Also as included in that same piece, there is plenty to celebrate coming from Italy and France.  They just keep cranking out food-friendly wines of substantial character and value as they have for centuries.  The dollar continues to remain strong so US consumers are at least somewhat protected from price increases on European wine

Even better is that many smaller producers' wine from older vintages are still available - many on close outs.  There are also pockets of domestic gems from larger producers who continue to do what they do best.  Below are faves of the year thus far.

2010 Monte Antico Rosso Toscana IGT $11
This sangiovese-dominated blend has for years been a Tuscan workhorse.  At five years old, the 2010 continues to pack a punch far beyond what its price would indicate. Somehow there is still plenty of this out in the market, which I would encourage you to seek out and stockpile. This pleasing red is attractive primarily for three qualities: First, and most importantly, it retains an Italian character replete with firm acidity (owing to the sangiovese) that is both charming and food-friendly. Second, despite being a wine to enjoy with the good meal, it is also versatile enough to enjoy simply with conversation thanks to cabernet and merlot to round out its edges. Finally, its price and availability make it accessible to just about everyone.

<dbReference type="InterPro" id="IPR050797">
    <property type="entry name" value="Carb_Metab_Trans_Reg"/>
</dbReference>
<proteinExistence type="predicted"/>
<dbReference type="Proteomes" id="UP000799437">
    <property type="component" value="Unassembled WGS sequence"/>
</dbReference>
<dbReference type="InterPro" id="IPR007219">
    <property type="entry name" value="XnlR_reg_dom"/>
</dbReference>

2012 Tavaglini Nebbiolo Costa Della Sesia $14